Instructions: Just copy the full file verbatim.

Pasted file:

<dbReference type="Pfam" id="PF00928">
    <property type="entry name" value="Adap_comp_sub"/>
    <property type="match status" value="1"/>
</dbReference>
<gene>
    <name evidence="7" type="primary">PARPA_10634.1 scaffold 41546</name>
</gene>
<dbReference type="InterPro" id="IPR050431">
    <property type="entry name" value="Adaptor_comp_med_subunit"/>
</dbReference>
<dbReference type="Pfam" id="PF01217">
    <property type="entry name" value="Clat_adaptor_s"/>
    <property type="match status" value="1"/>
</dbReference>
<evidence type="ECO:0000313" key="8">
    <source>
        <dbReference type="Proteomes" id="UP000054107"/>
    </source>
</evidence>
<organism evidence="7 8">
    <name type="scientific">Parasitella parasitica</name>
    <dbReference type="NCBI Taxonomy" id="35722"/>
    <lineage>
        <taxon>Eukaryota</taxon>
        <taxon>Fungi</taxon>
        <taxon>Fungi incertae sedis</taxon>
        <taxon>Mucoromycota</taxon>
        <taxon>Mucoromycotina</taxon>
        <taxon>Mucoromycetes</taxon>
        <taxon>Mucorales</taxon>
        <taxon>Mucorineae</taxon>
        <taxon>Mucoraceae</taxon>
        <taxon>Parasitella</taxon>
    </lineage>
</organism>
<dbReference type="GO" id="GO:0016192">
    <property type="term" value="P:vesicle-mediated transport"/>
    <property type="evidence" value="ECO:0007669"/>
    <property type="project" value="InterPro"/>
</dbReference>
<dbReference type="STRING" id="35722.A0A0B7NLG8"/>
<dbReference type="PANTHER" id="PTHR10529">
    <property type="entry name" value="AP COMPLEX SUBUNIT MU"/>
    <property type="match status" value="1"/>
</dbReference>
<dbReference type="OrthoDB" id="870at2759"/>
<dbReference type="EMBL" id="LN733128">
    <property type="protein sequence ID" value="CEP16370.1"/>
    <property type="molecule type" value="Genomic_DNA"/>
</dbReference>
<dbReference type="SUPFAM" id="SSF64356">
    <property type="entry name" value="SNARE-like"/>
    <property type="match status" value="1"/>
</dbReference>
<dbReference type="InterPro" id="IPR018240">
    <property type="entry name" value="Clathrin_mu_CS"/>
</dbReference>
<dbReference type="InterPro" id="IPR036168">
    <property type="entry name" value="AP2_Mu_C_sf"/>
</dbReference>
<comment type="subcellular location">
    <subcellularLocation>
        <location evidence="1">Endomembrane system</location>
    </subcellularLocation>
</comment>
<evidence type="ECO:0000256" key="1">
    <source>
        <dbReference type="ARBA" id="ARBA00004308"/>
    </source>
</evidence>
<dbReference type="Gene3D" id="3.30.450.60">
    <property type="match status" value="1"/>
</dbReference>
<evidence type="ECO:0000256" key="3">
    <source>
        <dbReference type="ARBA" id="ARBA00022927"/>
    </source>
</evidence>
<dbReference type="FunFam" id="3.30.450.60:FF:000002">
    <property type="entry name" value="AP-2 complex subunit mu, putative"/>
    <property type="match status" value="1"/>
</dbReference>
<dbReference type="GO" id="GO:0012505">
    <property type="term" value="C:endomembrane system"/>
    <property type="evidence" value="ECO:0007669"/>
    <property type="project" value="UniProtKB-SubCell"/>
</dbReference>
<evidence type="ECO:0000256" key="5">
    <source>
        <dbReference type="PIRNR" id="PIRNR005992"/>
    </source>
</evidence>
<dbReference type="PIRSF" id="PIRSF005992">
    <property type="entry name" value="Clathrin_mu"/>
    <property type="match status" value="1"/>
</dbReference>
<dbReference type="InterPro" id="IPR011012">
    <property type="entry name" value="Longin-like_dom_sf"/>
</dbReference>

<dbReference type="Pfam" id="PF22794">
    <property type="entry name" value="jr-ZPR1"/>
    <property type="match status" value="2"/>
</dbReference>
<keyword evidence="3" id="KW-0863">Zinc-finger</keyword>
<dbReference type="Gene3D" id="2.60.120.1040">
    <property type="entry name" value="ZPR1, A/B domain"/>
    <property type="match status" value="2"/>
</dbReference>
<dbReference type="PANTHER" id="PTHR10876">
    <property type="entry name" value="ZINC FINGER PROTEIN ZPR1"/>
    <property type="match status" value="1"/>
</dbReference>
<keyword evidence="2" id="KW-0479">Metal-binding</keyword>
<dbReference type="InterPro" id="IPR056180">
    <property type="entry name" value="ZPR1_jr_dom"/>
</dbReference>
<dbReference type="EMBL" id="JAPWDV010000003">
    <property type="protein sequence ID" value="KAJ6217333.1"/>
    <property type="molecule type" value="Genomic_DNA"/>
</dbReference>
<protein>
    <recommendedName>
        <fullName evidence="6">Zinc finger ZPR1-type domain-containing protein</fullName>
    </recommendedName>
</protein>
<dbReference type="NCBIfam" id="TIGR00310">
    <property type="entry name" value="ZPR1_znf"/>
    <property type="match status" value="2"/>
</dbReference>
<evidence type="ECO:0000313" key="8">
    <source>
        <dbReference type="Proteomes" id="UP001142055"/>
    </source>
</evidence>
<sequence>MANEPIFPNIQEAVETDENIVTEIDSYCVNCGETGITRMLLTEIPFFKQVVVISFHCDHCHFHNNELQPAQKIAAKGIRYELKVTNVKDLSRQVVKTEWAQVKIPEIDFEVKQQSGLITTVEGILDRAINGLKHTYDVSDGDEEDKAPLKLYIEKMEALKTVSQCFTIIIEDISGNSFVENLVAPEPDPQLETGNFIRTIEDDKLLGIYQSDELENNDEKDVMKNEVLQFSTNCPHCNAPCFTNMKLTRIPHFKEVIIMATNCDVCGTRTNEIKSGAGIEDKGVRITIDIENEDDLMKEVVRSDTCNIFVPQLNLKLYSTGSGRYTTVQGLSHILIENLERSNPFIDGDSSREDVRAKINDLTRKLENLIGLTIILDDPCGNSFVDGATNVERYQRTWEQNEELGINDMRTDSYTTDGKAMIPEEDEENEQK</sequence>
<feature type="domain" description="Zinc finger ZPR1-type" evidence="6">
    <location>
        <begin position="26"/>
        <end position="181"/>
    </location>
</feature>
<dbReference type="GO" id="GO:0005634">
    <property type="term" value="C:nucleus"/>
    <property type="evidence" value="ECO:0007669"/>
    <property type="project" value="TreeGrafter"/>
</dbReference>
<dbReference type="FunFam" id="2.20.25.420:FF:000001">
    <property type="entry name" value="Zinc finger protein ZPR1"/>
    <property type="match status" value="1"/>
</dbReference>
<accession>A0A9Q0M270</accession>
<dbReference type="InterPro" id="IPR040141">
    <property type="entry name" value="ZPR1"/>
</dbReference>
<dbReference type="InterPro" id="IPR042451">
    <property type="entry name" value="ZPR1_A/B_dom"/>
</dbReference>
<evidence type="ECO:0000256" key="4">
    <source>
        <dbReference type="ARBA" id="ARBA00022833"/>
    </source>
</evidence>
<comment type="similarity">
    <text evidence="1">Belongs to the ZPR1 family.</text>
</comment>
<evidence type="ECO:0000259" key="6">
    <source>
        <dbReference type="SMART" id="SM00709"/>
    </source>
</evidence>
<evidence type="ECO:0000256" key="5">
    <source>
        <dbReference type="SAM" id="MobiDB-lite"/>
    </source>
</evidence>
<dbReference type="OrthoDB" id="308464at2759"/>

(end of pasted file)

<dbReference type="Pfam" id="PF00928">
    <property type="entry name" value="Adap_comp_sub"/>
    <property type="match status" value="1"/>
</dbReference>
<gene>
    <name evidence="7" type="primary">PARPA_10634.1 scaffold 41546</name>
</gene>
<dbReference type="InterPro" id="IPR050431">
    <property type="entry name" value="Adaptor_comp_med_subunit"/>
</dbReference>
<dbReference type="Pfam" id="PF01217">
    <property type="entry name" value="Clat_adaptor_s"/>
    <property type="match status" value="1"/>
</dbReference>
<evidence type="ECO:0000313" key="8">
    <source>
        <dbReference type="Proteomes" id="UP000054107"/>
    </source>
</evidence>
<organism evidence="7 8">
    <name type="scientific">Parasitella parasitica</name>
    <dbReference type="NCBI Taxonomy" id="35722"/>
    <lineage>
        <taxon>Eukaryota</taxon>
        <taxon>Fungi</taxon>
        <taxon>Fungi incertae sedis</taxon>
        <taxon>Mucoromycota</taxon>
        <taxon>Mucoromycotina</taxon>
        <taxon>Mucoromycetes</taxon>
        <taxon>Mucorales</taxon>
        <taxon>Mucorineae</taxon>
        <taxon>Mucoraceae</taxon>
        <taxon>Parasitella</taxon>
    </lineage>
</organism>
<dbReference type="GO" id="GO:0016192">
    <property type="term" value="P:vesicle-mediated transport"/>
    <property type="evidence" value="ECO:0007669"/>
    <property type="project" value="InterPro"/>
</dbReference>
<dbReference type="STRING" id="35722.A0A0B7NLG8"/>
<dbReference type="PANTHER" id="PTHR10529">
    <property type="entry name" value="AP COMPLEX SUBUNIT MU"/>
    <property type="match status" value="1"/>
</dbReference>
<dbReference type="OrthoDB" id="870at2759"/>
<dbReference type="EMBL" id="LN733128">
    <property type="protein sequence ID" value="CEP16370.1"/>
    <property type="molecule type" value="Genomic_DNA"/>
</dbReference>
<dbReference type="SUPFAM" id="SSF64356">
    <property type="entry name" value="SNARE-like"/>
    <property type="match status" value="1"/>
</dbReference>
<dbReference type="InterPro" id="IPR018240">
    <property type="entry name" value="Clathrin_mu_CS"/>
</dbReference>
<dbReference type="InterPro" id="IPR036168">
    <property type="entry name" value="AP2_Mu_C_sf"/>
</dbReference>
<comment type="subcellular location">
    <subcellularLocation>
        <location evidence="1">Endomembrane system</location>
    </subcellularLocation>
</comment>
<evidence type="ECO:0000256" key="1">
    <source>
        <dbReference type="ARBA" id="ARBA00004308"/>
    </source>
</evidence>
<dbReference type="Gene3D" id="3.30.450.60">
    <property type="match status" value="1"/>
</dbReference>
<evidence type="ECO:0000256" key="3">
    <source>
        <dbReference type="ARBA" id="ARBA00022927"/>
    </source>
</evidence>
<dbReference type="FunFam" id="3.30.450.60:FF:000002">
    <property type="entry name" value="AP-2 complex subunit mu, putative"/>
    <property type="match status" value="1"/>
</dbReference>
<dbReference type="GO" id="GO:0012505">
    <property type="term" value="C:endomembrane system"/>
    <property type="evidence" value="ECO:0007669"/>
    <property type="project" value="UniProtKB-SubCell"/>
</dbReference>
<evidence type="ECO:0000256" key="5">
    <source>
        <dbReference type="PIRNR" id="PIRNR005992"/>
    </source>
</evidence>
<dbReference type="PIRSF" id="PIRSF005992">
    <property type="entry name" value="Clathrin_mu"/>
    <property type="match status" value="1"/>
</dbReference>
<dbReference type="InterPro" id="IPR011012">
    <property type="entry name" value="Longin-like_dom_sf"/>
</dbReference>

<dbReference type="Pfam" id="PF22794">
    <property type="entry name" value="jr-ZPR1"/>
    <property type="match status" value="2"/>
</dbReference>
<keyword evidence="3" id="KW-0863">Zinc-finger</keyword>
<dbReference type="Gene3D" id="2.60.120.1040">
    <property type="entry name" value="ZPR1, A/B domain"/>
    <property type="match status" value="2"/>
</dbReference>
<dbReference type="PANTHER" id="PTHR10876">
    <property type="entry name" value="ZINC FINGER PROTEIN ZPR1"/>
    <property type="match status" value="1"/>
</dbReference>
<keyword evidence="2" id="KW-0479">Metal-binding</keyword>
<dbReference type="InterPro" id="IPR056180">
    <property type="entry name" value="ZPR1_jr_dom"/>
</dbReference>
<dbReference type="EMBL" id="JAPWDV010000003">
    <property type="protein sequence ID" value="KAJ6217333.1"/>
    <property type="molecule type" value="Genomic_DNA"/>
</dbReference>
<protein>
    <recommendedName>
        <fullName evidence="6">Zinc finger ZPR1-type domain-containing protein</fullName>
    </recommendedName>
</protein>
<dbReference type="NCBIfam" id="TIGR00310">
    <property type="entry name" value="ZPR1_znf"/>
    <property type="match status" value="2"/>
</dbReference>
<evidence type="ECO:0000313" key="8">
    <source>
        <dbReference type="Proteomes" id="UP001142055"/>
    </source>
</evidence>
<sequence>MANEPIFPNIQEAVETDENIVTEIDSYCVNCGETGITRMLLTEIPFFKQVVVISFHCDHCHFHNNELQPAQKIAAKGIRYELKVTNVKDLSRQVVKTEWAQVKIPEIDFEVKQQSGLITTVEGILDRAINGLKHTYDVSDGDEEDKAPLKLYIEKMEALKTVSQCFTIIIEDISGNSFVENLVAPEPDPQLETGNFIRTIEDDKLLGIYQSDELENNDEKDVMKNEVLQFSTNCPHCNAPCFTNMKLTRIPHFKEVIIMATNCDVCGTRTNEIKSGAGIEDKGVRITIDIENEDDLMKEVVRSDTCNIFVPQLNLKLYSTGSGRYTTVQGLSHILIENLERSNPFIDGDSSREDVRAKINDLTRKLENLIGLTIILDDPCGNSFVDGATNVERYQRTWEQNEELGINDMRTDSYTTDGKAMIPEEDEENEQK</sequence>
<feature type="domain" description="Zinc finger ZPR1-type" evidence="6">
    <location>
        <begin position="26"/>
        <end position="181"/>
    </location>
</feature>
<dbReference type="GO" id="GO:0005634">
    <property type="term" value="C:nucleus"/>
    <property type="evidence" value="ECO:0007669"/>
    <property type="project" value="TreeGrafter"/>
</dbReference>
<dbReference type="FunFam" id="2.20.25.420:FF:000001">
    <property type="entry name" value="Zinc finger protein ZPR1"/>
    <property type="match status" value="1"/>
</dbReference>
<accession>A0A9Q0M270</accession>
<dbReference type="InterPro" id="IPR040141">
    <property type="entry name" value="ZPR1"/>
</dbReference>
<dbReference type="InterPro" id="IPR042451">
    <property type="entry name" value="ZPR1_A/B_dom"/>
</dbReference>
<evidence type="ECO:0000256" key="4">
    <source>
        <dbReference type="ARBA" id="ARBA00022833"/>
    </source>
</evidence>
<comment type="similarity">
    <text evidence="1">Belongs to the ZPR1 family.</text>
</comment>
<evidence type="ECO:0000259" key="6">
    <source>
        <dbReference type="SMART" id="SM00709"/>
    </source>
</evidence>
<evidence type="ECO:0000256" key="5">
    <source>
        <dbReference type="SAM" id="MobiDB-lite"/>
    </source>
</evidence>
<dbReference type="OrthoDB" id="308464at2759"/>